Author: Ashlyn Kane, Morgan James
Publisher: Dreamspinner Press
Cover Artist: Paul Richmond
Rating: 4 of 5 Stars
Gabe Martin has a simple life plan: get into the NHL and win the Stanley Cup. It doesn’t include being the first out hockey player or, worse, getting involved with one of his teammates. But things change.
Dante Baltierra is Gabe’s polar opposite—careless, reckless… shameless. But his dedication to the sport is impressive, and Gabe can overlook a lot of young-and-stupid in the name of great hockey. And Dante has a superlative ass in a sport filled with superlative asses.
Before Gabe can figure out how to deal, a tabloid throws him out of his comfortable closet into a brand-new world. Amid the emotional turmoil of invasive questions, nasty speculation, and on- and off-ice homophobia, his game suffers.
Surprisingly, it’s Dante who drags him out of it—and then drags him into something else. Nothing good can come of secretly sleeping with a teammate, especially one Gabe has feelings for. But with their captain out with an injury, a rookie in perpetual need of a hug, and the race to make the playoffs for the first time since 1995, Gabe has a lot on his plate.
He can’t be blamed for forgetting that nothing stays secret forever.
I hedged on reading Winging It. On one hand, Ashlyn Kane is the author of one of my favorite M/M Romance books of all time. I am also peripherally a hockey fan (as much as a native Texan can be, anyway), but I wasn’t sure I would enjoy an entire long novel about the sport. On the other hand, I did absolutely adore another hockey based series (Hat Trick by Jeff Adams), so in the end I gave it a shot.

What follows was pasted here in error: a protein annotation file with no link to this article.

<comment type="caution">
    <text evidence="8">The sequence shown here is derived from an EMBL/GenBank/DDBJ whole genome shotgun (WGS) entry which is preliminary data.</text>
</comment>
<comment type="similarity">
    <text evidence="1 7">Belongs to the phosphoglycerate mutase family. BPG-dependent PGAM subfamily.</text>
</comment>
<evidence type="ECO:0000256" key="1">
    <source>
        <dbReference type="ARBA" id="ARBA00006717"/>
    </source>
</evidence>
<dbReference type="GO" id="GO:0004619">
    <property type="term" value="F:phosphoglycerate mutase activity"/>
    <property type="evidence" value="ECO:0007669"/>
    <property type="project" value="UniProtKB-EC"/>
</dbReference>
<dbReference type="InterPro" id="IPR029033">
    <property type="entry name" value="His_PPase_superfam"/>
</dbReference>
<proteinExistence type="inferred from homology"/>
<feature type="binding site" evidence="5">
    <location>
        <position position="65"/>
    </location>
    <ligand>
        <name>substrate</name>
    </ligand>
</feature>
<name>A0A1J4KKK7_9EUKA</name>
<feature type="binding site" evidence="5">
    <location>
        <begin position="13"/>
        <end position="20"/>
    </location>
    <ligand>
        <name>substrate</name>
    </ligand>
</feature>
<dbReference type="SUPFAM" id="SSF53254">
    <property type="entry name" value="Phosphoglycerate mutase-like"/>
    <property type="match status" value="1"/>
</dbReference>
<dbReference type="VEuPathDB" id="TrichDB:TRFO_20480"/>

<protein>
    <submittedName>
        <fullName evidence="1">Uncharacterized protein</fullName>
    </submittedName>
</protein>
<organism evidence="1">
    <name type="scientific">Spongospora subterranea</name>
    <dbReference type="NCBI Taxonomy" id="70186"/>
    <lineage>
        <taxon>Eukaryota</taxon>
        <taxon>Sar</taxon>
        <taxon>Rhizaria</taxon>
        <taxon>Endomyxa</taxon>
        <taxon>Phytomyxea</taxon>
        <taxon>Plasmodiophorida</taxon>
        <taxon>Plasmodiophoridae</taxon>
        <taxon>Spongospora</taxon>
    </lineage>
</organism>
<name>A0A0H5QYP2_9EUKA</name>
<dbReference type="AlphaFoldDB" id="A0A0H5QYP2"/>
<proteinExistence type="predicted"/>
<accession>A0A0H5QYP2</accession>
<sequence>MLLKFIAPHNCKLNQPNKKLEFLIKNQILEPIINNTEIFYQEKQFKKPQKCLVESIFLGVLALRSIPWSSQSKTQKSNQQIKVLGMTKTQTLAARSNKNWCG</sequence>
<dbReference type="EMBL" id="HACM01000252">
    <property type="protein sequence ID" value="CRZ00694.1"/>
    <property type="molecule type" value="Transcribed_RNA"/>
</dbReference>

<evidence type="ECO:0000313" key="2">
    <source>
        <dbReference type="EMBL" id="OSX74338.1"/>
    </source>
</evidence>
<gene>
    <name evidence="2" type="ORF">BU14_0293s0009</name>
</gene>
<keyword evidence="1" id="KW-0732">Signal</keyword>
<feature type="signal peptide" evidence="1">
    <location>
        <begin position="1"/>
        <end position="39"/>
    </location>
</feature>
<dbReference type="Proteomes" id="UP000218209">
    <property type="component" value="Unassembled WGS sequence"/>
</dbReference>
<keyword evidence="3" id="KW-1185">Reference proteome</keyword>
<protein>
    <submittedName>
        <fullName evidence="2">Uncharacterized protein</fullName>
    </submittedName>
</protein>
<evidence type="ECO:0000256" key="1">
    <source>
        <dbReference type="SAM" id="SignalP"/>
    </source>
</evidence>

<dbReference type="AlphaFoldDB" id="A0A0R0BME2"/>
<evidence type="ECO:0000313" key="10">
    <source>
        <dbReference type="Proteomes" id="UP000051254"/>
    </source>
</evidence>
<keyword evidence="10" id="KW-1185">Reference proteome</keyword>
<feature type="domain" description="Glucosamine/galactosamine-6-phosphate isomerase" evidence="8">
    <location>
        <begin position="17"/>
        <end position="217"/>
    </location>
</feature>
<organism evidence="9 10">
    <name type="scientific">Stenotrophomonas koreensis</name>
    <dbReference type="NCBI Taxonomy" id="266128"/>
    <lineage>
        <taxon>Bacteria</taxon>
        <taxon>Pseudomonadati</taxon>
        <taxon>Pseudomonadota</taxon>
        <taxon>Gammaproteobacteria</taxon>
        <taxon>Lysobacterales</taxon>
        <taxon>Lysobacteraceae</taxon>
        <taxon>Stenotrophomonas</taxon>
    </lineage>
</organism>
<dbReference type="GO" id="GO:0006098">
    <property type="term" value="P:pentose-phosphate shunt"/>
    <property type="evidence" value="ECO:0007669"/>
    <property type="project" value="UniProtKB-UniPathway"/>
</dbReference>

Dante and Gabe make an interesting pair. Gabe is a certified veteran. Dante is new to the league, but not a rookie any longer. They are on a fictional team the Quebec Nordiques. Unique in the fact that they are owned by a woman and their head coach is also a woman. So they are already a little more on the liberal side.
There are two main storylines in Winging It. First is the love story between Gabe and Dante. The second is the public versus private lives of highly visible athletes. While neither storyline had my heartstrings tugging, they were well thought out and entertaining enough to keep my interest, despite the novel’s length.
There is quite a bit of game-time action in this story. However, it is told in such a way, that you can understand and appreciate it whatever you comfort level with the sport. Some of it is even downright exciting. Every scene, however, moves the story forward.
Dante and Gabe deal with homophobia from many sources, fans, teammates, rivals, and family. However, more so they have the unwavering support of their teammates and management. We see how, even for the most professional of figures, fans and paparazzi opinion can sting. We also see how professionals can overcome these distractions with the right support.
We got to watch as Gabe came to terms with being out and then as the relationship grew. We dealt with the normal insecurities of someone not used to a relationship. Winging It is told exclusively from Gabe’s point of view. As such, we don’t get insight into Dante’s thought process. However, growing to love him through Gabe’s eyes was a beautiful ride.
I would like to thank the publisher for providing me with the eARC of this title in exchange for my honest opinion.
I have a number of paperbacks, most of which are signed, to giveaway. Over the between now (11 Mar 2017) and 31 Mar 2017, every comment on the blog (this post and all other new posts), will be entered to win 1 of these paperbacks. There are also some misc swag items, so there will be a few packs of these to give away as well.
Thank you so much for your support over the last 4 years. Prism will be closing its doors on 1 April 2017. All content will remain available, but no new content will appear after 31 Mar 2017. As such all request forms have been turned off. Again Thank you,
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